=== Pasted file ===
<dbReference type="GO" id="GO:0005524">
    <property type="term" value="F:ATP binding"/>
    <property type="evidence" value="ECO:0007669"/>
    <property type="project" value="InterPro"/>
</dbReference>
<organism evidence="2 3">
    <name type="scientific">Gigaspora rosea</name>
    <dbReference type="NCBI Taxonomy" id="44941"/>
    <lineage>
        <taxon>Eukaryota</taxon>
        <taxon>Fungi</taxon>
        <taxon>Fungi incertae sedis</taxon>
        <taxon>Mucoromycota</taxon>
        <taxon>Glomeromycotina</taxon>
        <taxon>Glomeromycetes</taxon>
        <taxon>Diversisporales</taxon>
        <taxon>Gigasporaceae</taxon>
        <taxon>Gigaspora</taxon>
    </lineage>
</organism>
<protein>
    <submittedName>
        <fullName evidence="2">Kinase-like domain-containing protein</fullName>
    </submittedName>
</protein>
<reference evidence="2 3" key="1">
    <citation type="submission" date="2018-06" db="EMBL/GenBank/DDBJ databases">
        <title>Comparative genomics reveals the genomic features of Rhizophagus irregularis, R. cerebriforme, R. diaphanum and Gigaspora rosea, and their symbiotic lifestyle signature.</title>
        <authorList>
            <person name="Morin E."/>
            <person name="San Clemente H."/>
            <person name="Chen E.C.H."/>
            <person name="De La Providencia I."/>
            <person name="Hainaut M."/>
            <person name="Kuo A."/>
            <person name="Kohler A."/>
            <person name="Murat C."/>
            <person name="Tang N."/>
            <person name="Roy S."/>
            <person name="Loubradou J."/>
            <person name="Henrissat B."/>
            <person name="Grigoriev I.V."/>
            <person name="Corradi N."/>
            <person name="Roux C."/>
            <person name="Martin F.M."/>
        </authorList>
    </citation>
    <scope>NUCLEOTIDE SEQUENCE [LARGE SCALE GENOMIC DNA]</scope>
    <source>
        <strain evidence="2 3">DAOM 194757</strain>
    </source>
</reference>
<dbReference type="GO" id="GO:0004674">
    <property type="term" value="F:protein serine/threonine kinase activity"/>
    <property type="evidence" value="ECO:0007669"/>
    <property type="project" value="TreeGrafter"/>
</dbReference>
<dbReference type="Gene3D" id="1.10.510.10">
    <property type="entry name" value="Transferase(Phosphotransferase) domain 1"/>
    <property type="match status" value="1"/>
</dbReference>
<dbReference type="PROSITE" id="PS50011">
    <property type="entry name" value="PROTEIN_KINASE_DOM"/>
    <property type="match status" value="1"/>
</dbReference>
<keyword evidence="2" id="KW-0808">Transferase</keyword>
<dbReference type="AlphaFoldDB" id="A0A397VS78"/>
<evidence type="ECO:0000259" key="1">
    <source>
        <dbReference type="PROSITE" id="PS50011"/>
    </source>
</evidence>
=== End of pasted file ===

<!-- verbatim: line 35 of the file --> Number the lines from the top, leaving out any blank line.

            <person name="Kuo A."/>